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Taxes and Market Hours -- the Role of Gender and Skill

Author

Listed:
  • Rachel Ngai

    (london school of economics)

  • Lei Fang

    (Federal Reserve Bank of Atlanta)

  • Robert Duval Hernandez

    (Unversity of Cyprus)

Abstract

This paper documents that cross-country difference in aggregate market hours is mainly due to women's market hours, especially low-skilled women. Using a multi- sector model that allows for both gender and skill dimensions, it shows that taxes and social subsidies on family care account for a substantial fraction of the observed cross- country pattern in market hours. Both substitution margins across work and leisure and across market and home are important. Effects of taxes operate through both margins while social subsidies operate mainly through the second margin. The first margin affects all population groups while the second margin affects mostly women especially low-skilled.

Suggested Citation

  • Rachel Ngai & Lei Fang & Robert Duval Hernandez, 2017. "Taxes and Market Hours -- the Role of Gender and Skill," 2017 Meeting Papers 680, Society for Economic Dynamics.
  • Handle: RePEc:red:sed017:680
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    References listed on IDEAS

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    1. repec:aea:aejmac:v:9:y:2017:i:3:p:116-46 is not listed on IDEAS
    2. Claudia Olivetti & Barbara Petrongolo, 2008. "Unequal Pay or Unequal Employment? A Cross-Country Analysis of Gender Gaps," Journal of Labor Economics, University of Chicago Press, vol. 26(4), pages 621-654, October.
    3. D├╝rnecker, Georg & Herrendorf, Berthold, 2014. "On the Allocation of Time," Working Papers 14-09, University of Mannheim, Department of Economics.
    4. Alessio Moro & Solmaz Moslehi & Satoshi Tanaka, 2017. "Does Home Production Drive Structural Transformation?," American Economic Journal: Macroeconomics, American Economic Association, vol. 9(3), pages 116-146, July.
    5. Mark Aguiar & Erik Hurst & Loukas Karabarbounis, 2012. "Recent Developments in the Economics of Time Use," Annual Review of Economics, Annual Reviews, vol. 4(1), pages 373-397, July.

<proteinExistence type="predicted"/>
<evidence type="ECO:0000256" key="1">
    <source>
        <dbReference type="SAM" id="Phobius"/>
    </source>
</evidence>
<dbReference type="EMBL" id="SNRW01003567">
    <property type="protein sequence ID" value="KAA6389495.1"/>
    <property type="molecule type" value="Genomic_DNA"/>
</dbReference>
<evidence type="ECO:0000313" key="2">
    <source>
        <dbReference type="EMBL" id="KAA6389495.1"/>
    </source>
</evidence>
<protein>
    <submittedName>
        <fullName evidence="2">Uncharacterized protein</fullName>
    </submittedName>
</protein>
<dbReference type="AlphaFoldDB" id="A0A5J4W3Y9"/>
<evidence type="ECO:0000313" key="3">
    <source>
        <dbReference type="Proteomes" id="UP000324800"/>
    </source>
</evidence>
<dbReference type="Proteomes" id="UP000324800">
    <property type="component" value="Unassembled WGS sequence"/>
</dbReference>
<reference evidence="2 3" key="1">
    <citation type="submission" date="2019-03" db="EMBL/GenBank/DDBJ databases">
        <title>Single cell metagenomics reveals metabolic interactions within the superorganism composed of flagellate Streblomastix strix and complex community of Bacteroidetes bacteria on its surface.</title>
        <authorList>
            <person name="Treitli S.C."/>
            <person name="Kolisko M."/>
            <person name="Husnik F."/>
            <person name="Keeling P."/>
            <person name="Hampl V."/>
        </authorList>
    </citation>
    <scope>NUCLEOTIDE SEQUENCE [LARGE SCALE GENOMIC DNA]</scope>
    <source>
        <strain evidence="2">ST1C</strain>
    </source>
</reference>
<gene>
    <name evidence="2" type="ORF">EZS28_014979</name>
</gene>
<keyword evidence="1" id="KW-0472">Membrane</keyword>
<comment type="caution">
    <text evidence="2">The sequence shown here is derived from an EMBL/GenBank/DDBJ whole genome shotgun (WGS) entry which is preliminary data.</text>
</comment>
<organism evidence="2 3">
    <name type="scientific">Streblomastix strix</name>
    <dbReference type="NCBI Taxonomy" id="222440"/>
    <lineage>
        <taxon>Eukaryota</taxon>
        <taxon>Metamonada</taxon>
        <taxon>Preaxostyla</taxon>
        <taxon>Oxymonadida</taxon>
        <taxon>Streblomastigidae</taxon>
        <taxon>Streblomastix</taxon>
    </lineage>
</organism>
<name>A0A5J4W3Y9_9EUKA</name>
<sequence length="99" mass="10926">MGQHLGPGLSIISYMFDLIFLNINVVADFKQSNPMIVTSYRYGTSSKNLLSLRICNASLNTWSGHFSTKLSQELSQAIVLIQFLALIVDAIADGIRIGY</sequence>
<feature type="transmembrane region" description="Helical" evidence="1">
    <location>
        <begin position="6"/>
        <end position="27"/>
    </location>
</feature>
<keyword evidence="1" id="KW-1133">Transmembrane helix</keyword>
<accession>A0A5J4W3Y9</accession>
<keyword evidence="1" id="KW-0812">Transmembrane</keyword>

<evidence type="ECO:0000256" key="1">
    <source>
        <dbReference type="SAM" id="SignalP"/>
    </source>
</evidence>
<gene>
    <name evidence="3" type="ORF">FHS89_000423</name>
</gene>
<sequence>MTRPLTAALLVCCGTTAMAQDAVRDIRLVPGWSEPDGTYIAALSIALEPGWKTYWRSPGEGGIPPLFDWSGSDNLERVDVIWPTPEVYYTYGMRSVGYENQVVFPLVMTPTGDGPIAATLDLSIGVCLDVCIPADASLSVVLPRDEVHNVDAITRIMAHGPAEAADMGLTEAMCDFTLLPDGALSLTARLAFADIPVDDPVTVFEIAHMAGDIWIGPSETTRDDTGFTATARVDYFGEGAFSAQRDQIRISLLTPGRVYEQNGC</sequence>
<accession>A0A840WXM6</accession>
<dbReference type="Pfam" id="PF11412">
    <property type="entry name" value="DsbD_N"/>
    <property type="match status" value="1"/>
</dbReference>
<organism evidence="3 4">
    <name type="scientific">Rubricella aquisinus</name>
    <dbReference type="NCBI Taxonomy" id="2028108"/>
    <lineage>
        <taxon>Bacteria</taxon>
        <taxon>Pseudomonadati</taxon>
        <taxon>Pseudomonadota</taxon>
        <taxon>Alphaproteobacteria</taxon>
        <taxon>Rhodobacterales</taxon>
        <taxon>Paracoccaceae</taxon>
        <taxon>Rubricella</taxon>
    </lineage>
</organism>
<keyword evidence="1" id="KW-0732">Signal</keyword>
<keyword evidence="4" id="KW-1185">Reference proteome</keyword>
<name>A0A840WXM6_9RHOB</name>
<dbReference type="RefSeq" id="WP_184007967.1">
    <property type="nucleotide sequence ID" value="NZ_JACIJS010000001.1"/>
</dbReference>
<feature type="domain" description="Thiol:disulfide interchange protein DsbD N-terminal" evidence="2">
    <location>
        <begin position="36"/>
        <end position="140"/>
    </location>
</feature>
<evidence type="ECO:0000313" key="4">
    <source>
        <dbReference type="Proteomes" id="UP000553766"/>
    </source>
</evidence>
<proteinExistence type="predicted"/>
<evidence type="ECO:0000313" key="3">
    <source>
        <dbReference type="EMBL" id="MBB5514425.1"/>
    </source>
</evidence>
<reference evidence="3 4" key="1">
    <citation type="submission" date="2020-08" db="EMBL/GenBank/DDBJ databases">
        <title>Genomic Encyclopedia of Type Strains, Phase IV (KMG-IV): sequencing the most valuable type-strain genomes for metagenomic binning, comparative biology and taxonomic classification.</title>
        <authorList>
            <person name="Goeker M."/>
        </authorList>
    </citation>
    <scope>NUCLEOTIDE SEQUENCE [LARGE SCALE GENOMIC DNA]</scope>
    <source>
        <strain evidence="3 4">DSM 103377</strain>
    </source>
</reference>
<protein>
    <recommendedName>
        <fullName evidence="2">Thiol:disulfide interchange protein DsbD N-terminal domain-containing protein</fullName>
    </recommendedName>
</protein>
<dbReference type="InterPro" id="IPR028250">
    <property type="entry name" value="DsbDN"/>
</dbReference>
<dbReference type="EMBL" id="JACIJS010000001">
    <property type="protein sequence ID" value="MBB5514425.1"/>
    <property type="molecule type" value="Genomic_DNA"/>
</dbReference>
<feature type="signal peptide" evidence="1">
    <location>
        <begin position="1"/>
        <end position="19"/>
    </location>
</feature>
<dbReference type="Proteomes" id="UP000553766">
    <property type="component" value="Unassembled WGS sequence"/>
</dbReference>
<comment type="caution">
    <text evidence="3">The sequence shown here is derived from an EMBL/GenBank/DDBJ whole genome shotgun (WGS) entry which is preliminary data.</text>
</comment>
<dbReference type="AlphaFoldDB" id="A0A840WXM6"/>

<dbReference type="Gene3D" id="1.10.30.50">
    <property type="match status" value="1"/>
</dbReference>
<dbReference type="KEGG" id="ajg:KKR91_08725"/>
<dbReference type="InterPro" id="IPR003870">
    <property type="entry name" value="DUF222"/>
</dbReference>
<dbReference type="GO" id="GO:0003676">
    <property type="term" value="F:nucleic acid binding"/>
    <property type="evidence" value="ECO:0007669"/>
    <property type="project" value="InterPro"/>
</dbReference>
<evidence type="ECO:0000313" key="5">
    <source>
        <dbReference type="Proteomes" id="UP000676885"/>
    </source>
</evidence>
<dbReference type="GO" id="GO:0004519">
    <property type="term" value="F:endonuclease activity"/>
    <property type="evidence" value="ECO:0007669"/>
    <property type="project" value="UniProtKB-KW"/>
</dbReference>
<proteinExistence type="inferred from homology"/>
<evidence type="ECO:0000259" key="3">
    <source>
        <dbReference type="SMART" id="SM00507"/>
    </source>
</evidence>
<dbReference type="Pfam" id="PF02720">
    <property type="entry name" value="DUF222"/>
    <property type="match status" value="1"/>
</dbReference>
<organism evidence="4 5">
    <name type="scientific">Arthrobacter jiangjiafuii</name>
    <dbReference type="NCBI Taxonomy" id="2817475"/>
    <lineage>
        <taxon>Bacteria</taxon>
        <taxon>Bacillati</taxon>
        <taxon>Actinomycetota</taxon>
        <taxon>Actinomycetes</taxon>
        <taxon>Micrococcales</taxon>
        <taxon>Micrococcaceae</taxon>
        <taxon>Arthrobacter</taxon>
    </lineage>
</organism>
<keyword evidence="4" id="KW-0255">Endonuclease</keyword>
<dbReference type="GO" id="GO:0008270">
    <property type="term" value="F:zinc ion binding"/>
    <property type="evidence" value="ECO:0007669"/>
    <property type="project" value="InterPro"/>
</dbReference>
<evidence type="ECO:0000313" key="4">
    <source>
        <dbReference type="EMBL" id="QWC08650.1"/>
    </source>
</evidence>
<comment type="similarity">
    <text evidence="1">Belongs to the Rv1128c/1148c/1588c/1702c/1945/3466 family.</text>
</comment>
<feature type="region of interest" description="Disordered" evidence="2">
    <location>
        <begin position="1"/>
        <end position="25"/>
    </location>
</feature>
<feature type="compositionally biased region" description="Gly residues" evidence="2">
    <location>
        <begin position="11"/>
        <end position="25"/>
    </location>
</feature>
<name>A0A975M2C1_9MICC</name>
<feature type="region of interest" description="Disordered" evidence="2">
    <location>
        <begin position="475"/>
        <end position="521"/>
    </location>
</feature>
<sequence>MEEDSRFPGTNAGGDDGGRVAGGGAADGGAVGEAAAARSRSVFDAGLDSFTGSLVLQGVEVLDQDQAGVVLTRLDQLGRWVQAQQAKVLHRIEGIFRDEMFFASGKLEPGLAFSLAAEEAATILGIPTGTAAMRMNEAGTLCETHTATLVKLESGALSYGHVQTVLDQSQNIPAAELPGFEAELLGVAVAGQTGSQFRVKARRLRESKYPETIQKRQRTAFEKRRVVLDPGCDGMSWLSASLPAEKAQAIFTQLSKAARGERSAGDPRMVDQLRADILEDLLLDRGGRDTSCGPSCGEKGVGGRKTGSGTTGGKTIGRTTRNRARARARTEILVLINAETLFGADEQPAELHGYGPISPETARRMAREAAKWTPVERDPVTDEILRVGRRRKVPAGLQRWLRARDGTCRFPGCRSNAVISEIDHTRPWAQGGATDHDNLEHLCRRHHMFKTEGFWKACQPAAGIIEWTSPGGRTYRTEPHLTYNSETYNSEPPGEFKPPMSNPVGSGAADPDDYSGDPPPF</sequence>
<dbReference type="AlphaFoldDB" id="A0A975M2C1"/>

6. Chakraborty, Indraneel & Holter, Hans A. & Stepanchuk, Serhiy, 2015. "Marriage stability, taxation and aggregate labor supply in the U.S. vs. Europe," Journal of Monetary Economics, Elsevier, vol. 72(C), pages 1-20.
    7. Galor, Oded & Weil, David N, 1996. "The Gender Gap, Fertility, and Growth," American Economic Review, American Economic Association, vol. 86(3), pages 374-387, June.
    8. Georg Duernecker & Berthold Herrendorf, 2015. "On the Allocation of Time - A Quantitative Analysis of the U.S. and France," CESifo Working Paper Series 5475, CESifo Group Munich.
    9. Fang Lei & McDaniel Cara, 2017. "Home hours in the United States and Europe," The B.E. Journal of Macroeconomics, De Gruyter, vol. 17(1), pages 1-27, January.
    10. Alexander M. Gelber & Joshua W. Mitchell, 2012. "Taxes and Time Allocation: Evidence from Single Women and Men," Review of Economic Studies, Oxford University Press, vol. 79(3), pages 863-897.
    Full references (including those not matched with items on IDEAS)

    More about this item

    JEL classification:

    • E24 - Macroeconomics and Monetary Economics - - Consumption, Saving, Production, Employment, and Investment - - - Employment; Unemployment; Wages; Intergenerational Income Distribution; Aggregate Human Capital; Aggregate Labor Productivity
    • E62 - Macroeconomics and Monetary Economics - - Macroeconomic Policy, Macroeconomic Aspects of Public Finance, and General Outlook - - - Fiscal Policy
    • J22 - Labor and Demographic Economics - - Demand and Supply of Labor - - - Time Allocation and Labor Supply

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